Policemen stand guard outside the compound used as a hideout by Osama bin Laden, the day after a U.S. raid killed the al Qaida leader in Abbottabad, Pakistan. Aamir Qureshi/AFP/Getty Images hide caption

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Neil Johnson, a University of Miami physicist, developed this mathematical formula to predict insurgent attacks in war zones. Courtesy of Neil Johnson hide caption

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The larger of the two Buddha statues that towered over the Bamiyan Valley in central Afghanistan. This photo was taken before a 2001 Taliban campaign that destroyed Buddha statues throughout Afghanistan. International teams are now working to restore the sixth century statues. Zaheeruddin Abdullah /AP hide caption

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Left: LCpl. Kevin Daly during a military operation near Doghaka village in Musa Qala district, Helmand Province, Afghanistan, on Nov. 7, 2010. Right: Ali Mohammad, a 10-year-old refugee from Kandahar Province, stands in front of his makeshift house in the Charahi Qambar refugee camp in Kabul on Feb. 27. Balazs Gardi /Foreign Policy hide caption

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Tayyeb Agha at a Taliban press conference in November 2001 in Kandahar, Afghanistan. Patrick Aventurier/Gamma/Getty hide caption

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This image provided by IntelCenter on Feb. 28, 2010, shows Humam Khalil Abu-Mulal al-Balawi in a posthumous video message posted on extremist websites. The al-Qaida double agent killed seven CIA operatives when he set off the 30-pound bomb strapped to his body at a fortified base in Afghanistan near the Pakistani border in December 2009. AP/IntelCenter hide caption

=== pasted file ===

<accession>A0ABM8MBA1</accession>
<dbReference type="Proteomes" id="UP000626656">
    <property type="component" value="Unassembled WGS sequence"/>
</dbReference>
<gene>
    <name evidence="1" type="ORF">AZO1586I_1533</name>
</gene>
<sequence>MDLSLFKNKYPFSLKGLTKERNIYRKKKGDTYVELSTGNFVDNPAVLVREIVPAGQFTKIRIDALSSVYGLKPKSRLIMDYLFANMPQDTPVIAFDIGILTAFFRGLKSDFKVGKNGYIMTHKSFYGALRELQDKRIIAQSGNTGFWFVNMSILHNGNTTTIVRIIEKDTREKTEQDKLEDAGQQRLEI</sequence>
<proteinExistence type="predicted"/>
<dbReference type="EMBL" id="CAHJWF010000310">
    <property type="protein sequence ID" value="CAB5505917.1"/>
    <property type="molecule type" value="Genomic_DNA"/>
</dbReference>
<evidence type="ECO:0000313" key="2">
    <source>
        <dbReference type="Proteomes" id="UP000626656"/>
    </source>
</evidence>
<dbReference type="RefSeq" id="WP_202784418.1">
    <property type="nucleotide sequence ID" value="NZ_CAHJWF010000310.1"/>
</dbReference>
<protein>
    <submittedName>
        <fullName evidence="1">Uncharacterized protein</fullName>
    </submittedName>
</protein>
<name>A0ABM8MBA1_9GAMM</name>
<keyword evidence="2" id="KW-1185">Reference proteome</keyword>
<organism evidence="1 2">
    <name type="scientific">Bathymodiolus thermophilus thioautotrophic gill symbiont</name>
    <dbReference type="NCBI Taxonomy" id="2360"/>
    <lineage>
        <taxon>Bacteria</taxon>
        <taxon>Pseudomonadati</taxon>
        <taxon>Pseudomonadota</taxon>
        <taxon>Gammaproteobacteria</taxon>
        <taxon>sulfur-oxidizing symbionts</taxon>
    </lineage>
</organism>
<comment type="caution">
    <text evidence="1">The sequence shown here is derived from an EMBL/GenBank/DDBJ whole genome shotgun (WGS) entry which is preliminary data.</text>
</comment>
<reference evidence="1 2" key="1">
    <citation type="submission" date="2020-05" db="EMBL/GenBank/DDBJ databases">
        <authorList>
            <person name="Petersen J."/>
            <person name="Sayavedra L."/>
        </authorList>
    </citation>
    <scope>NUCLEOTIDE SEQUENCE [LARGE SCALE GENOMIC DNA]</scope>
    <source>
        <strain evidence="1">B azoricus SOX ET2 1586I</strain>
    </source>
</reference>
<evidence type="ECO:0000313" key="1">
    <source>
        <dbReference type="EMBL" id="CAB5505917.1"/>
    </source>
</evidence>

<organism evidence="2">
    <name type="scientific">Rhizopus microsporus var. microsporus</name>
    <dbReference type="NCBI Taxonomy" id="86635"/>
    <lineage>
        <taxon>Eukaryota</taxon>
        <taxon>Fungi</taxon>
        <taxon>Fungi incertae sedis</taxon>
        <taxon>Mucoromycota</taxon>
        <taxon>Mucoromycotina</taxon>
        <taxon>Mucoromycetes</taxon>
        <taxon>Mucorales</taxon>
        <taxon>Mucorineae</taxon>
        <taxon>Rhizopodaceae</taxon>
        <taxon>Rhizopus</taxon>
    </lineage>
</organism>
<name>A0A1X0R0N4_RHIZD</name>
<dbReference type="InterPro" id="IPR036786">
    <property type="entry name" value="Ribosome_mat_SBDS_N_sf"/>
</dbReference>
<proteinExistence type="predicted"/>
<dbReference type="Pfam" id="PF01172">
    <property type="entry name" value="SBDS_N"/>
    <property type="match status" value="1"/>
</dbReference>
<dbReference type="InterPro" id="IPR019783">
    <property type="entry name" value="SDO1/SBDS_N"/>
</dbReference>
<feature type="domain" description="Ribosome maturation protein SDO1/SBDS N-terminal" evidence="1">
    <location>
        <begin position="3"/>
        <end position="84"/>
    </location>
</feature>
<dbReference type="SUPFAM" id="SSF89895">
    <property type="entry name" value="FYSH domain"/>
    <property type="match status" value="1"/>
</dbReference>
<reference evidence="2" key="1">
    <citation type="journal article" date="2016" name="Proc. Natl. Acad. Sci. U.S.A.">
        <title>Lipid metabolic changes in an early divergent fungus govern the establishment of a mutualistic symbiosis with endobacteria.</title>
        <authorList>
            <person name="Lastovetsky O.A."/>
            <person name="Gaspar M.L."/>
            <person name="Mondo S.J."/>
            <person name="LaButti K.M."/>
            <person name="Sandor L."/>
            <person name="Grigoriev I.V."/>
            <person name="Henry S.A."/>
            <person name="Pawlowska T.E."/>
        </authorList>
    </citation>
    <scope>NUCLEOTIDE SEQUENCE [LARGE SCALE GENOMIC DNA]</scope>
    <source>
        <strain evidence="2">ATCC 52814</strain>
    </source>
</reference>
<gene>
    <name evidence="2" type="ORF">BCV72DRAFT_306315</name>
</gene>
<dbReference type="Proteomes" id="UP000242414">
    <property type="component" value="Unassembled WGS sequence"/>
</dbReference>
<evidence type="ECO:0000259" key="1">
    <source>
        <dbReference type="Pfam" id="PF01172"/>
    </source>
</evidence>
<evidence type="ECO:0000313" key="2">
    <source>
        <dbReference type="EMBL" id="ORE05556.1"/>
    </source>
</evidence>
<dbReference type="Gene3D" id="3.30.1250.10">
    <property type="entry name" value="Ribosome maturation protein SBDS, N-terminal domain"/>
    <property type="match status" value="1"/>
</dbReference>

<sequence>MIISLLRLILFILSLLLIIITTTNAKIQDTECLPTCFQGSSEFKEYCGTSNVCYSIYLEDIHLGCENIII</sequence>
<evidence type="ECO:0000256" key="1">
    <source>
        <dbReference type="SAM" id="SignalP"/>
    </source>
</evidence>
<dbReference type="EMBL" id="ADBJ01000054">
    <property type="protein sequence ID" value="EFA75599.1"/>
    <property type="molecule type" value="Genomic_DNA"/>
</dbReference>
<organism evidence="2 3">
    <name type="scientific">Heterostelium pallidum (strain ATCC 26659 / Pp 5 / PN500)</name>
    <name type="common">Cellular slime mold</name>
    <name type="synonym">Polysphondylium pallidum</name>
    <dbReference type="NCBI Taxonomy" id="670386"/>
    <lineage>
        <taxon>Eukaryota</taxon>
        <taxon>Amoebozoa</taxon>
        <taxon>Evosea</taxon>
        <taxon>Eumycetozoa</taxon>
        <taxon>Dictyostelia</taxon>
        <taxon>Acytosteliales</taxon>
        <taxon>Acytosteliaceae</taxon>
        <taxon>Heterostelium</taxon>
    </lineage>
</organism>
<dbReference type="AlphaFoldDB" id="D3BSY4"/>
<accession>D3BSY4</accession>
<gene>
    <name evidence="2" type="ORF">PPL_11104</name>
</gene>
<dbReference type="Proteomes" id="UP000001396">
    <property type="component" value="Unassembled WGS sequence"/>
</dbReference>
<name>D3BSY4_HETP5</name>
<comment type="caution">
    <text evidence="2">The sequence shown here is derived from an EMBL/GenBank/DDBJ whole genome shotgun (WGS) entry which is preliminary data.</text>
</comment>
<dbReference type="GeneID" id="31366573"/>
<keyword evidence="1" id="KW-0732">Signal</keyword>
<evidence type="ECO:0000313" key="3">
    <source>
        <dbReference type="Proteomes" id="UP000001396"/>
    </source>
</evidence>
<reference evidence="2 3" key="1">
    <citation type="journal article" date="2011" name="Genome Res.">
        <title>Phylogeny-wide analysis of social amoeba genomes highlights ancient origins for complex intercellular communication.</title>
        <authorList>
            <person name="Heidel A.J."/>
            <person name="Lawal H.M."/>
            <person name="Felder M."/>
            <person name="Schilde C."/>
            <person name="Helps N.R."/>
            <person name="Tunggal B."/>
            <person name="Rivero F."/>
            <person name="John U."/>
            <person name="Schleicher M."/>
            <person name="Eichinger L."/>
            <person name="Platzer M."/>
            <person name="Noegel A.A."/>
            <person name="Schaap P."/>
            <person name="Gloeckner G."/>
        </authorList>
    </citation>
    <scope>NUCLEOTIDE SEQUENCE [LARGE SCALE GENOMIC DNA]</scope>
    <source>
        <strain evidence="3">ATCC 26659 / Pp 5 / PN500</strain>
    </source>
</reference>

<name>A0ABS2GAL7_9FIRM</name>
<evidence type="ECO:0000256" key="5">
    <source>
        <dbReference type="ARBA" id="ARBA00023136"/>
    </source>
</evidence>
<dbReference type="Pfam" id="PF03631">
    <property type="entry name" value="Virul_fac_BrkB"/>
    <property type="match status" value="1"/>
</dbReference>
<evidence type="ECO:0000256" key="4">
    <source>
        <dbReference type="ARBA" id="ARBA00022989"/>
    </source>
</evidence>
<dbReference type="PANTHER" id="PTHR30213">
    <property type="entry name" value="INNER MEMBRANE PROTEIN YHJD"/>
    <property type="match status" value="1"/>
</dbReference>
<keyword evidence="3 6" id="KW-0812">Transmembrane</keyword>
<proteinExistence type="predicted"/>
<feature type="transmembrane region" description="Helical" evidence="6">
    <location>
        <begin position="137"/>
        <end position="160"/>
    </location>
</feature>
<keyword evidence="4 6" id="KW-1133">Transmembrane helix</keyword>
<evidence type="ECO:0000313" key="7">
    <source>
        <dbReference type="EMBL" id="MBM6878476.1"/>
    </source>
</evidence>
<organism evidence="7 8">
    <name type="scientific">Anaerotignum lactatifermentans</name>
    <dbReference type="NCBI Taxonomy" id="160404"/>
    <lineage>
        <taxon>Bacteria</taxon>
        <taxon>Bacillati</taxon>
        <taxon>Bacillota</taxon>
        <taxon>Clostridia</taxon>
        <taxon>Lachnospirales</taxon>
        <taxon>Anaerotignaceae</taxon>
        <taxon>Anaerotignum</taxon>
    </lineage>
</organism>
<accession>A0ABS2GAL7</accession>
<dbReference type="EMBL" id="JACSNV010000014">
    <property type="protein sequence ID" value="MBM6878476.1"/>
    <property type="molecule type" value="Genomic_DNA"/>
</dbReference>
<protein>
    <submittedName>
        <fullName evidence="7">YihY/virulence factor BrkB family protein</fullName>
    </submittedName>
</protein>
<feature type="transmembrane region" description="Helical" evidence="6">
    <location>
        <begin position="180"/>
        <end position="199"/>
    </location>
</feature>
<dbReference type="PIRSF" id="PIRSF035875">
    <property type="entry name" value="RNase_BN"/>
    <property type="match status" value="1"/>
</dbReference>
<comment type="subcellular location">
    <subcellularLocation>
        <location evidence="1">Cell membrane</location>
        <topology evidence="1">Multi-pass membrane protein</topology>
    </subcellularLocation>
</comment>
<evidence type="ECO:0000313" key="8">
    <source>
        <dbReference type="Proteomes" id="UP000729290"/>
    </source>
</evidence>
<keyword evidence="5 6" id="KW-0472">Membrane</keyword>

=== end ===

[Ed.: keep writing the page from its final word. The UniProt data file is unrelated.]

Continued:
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Afghan National Army soldier Mohammed Shadwar gets a bird's-eye view from the rooftop of a mud-walled compound during a joint clearing operation in Helmand province, Afghanistan. As the top U.S. commander in Afghanistan changes, there's a question of whether U.S. policy will shift from one that supports building up Afghan national security forces to one focused on targeting insurgents. David Gilkey/NPR hide caption

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Former President George W. Bush speaks to student from the Youth Exchange and Study program at the White House in 2005. The program began in 2004 and ended for Afghan students this year after half of those enrolled fled to Canada. Alex Wong/Getty Images hide caption

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An Afghan holds a bouquet of poppies near the city of Kandahar, Afghanistan. Majid Saeedi/Getty Images hide caption

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Poppy Crops Set To Bloom If Afghanistan Aid Withers

Afghanistan produces most of the world's opium poppy. As foreign aid money starts to shrink, the drug money may overwhelm attempts at a legitimate economy.

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